What a blessing to hear Mary’s sleepy little voice all the way in Iowa! She is drinking the rest of yesterday’s tea and I am here with my thrice-heated coffee and whipping cream ready to celebrate five years of our Tarot Card of the Month practice. We decided to take stock—neither of us realizing we were at the five-year mark—but just instinctually coming up for air with our process to see if we want to shift our focus in some way. We asked, which cards have we gotten and written to over the years? Might we want to narrow our engagement, for example, with just a pool of Majors? People cards?

I set aside this morning after kid drop-off to sit at my computer and go through my entries. But the universe played a joke on me, or maybe it was the Tarot herself, and the power clicked off in the house just as I sat down. I forgot about the scheduled power outage—Power Company note magneted to the fridge, drifting as magneted fliers do to the bottom beneath The Space Night poster along with the template for clipping Box Tops for Fifth grade, the notice about the Rummage Sale and the photo of me and and a dear mom friend at the taping of American Ninja Warrior in Los Angeles.

With black blank screen staring up at me, powerless, I reached up on my shelf, past the Eiffel Tower postcard and one of Mary’s early author photo possibilities and moved aside the adjoined postal stamps of Electra and Ironman flying in a tiny red frame that I gave my husband for Valentine’s Day. Behind it sits the red “Tarot with Mary” folder so used and worn that its seam has long since broken apart. The folder halves act as flimsy, frayed bookends for a two-inch stack of looseleaf Tarot pages.

I have to pour through the handwritten entries individually to make my list, some entries undated. How could I not date certain entries? I must have been in a rush to lift the grief out of my skin and onto the page, to relate it to the healing aura and colors of the card in question, knowing that Mary, on the other side of 25 minutes would listen to me read out loud, would laugh at the funny parts, would let out a sigh at the sad parts, wait for me to finish, and then repeat back to me her favorite phrases in my exact words. That she would then read me her writing and give me the respite of coming out of myself long enough to listen to her, her joys, her pains, and to take notes and capture the phrases of hers I fell in love with as she anchored her life and lived experience of hope to her card of the month.

Over the years, 21 times a Major fell, 7 times I drew people cards, 6 times I chose a wands card, and an equal number of times I drew cups and swords (5 times). As a Capricorn, just as I’d expect, of all the suits, disks fell the most (8 times). Only once the Ace fell, the Ace of Cups, my third entry, during a hard time in my marriage. It followed closely on the heels of the Ten of swords (during a period of trial separation). I remember thinking, what is that Ace saying to me? And yes, I had to learn to love myself, by myself again, in order for the marriage to thrive. Into that dark time came Mary’s voice and the birth of our ritual of card pulling and card writing, one of the most tangible practices I can think of for experiencing the kind of self-love the Ace of Cups promises.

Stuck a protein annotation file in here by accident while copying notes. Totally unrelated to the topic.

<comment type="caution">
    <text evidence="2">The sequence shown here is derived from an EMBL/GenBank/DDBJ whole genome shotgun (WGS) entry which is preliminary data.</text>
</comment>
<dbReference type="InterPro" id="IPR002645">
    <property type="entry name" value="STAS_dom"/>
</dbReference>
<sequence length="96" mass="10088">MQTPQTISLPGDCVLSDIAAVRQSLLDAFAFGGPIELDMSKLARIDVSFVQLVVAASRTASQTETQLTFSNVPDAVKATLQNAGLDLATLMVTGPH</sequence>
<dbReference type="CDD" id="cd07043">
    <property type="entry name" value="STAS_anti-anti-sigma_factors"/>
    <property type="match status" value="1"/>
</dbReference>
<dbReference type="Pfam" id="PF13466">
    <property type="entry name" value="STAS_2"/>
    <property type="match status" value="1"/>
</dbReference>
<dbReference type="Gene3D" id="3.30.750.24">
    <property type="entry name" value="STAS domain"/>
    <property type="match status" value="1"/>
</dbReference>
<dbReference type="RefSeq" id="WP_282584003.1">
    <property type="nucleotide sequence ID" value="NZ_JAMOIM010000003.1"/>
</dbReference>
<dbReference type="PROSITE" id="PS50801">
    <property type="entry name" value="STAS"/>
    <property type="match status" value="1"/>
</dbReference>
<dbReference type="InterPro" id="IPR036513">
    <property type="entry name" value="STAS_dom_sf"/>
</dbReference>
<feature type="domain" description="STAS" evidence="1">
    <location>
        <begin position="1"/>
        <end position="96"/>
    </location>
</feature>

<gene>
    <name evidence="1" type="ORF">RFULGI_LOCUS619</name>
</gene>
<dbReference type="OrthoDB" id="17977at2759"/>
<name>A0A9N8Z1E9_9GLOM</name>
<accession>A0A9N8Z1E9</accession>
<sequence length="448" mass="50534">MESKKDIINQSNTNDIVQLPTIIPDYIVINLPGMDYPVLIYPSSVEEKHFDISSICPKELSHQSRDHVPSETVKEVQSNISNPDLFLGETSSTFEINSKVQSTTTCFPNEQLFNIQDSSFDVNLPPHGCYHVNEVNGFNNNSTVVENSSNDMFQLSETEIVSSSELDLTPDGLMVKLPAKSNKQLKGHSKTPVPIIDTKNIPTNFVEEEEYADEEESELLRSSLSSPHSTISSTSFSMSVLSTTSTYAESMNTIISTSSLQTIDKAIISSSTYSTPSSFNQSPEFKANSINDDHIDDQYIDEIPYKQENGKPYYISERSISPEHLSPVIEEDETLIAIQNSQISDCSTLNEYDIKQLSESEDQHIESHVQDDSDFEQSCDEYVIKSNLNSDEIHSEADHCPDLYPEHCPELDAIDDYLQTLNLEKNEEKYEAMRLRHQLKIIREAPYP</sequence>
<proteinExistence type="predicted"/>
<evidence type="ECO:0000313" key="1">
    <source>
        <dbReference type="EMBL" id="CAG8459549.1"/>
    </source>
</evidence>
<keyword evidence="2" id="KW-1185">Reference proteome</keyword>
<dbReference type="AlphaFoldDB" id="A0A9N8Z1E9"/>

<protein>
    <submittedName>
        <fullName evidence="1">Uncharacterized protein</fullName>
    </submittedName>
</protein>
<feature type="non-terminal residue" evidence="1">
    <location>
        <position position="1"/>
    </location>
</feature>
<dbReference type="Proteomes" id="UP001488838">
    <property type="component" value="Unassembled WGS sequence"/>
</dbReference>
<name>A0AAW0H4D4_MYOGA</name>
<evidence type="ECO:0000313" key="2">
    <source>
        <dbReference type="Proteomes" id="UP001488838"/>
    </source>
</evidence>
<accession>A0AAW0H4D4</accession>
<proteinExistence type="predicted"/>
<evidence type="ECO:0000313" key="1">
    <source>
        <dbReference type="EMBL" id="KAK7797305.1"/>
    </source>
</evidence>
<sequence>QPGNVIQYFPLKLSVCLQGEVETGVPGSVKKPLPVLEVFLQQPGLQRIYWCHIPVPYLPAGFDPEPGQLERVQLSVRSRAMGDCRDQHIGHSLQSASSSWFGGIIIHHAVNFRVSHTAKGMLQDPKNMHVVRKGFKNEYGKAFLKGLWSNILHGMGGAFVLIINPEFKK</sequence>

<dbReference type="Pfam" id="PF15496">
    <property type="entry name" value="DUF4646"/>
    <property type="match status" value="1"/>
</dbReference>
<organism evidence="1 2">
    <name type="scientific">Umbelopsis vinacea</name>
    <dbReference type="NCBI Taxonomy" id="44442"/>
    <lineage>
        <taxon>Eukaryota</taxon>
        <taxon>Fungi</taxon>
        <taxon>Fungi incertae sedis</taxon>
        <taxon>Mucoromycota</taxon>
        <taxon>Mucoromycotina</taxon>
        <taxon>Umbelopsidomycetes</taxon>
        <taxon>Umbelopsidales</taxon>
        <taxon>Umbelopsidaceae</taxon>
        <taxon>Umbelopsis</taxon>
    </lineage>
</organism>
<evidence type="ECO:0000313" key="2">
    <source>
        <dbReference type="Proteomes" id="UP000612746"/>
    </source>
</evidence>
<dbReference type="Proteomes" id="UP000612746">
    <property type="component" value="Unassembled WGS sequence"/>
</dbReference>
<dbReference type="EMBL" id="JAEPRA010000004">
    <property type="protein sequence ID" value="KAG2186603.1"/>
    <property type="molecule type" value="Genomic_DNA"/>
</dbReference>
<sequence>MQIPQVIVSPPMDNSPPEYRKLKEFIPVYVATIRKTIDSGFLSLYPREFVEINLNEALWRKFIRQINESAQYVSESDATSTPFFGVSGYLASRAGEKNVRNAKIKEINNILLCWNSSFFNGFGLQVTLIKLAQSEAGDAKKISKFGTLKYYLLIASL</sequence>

All the way from that first Ten of swords to this month’s Star Card, I see that no cataloging of which cards fell can convey the blessing of shared inquiry with Mary. Our friendship, fertile and rich from the years we lived in Iowa City, picked up again after a ten-year quiet period. We began again to walk the heartland, just not geographically anymore. These days we walk the heartland of the spirit using the Tarot to lift us up. So many pages of writing and hours of phone calls later, I am overflowing with gratitude. I’m thinking of the Star card—with her mediator body of blue and lavendar holding up to sky one cup and spilling out of the other cup the watery starlight of her visions. With Mary I’ve been to heaven and hell and always returned to this body, this life, on the earth we share with renewed hope and strength to face the month until our next appointment with the Tarot.

October 28, 2016: Mary Allen’s 5 Year Card-of-the-Month Retrospective

We decided last time that this time we’d take a retrospective look at all of our cards of the month so far.   It seemed like a good idea; we’ve been doing this for a while.  Then we realized this morning that we’ve been doing this for almost exactly five years—we started on October 6, 2011—and it seemed like an even better idea.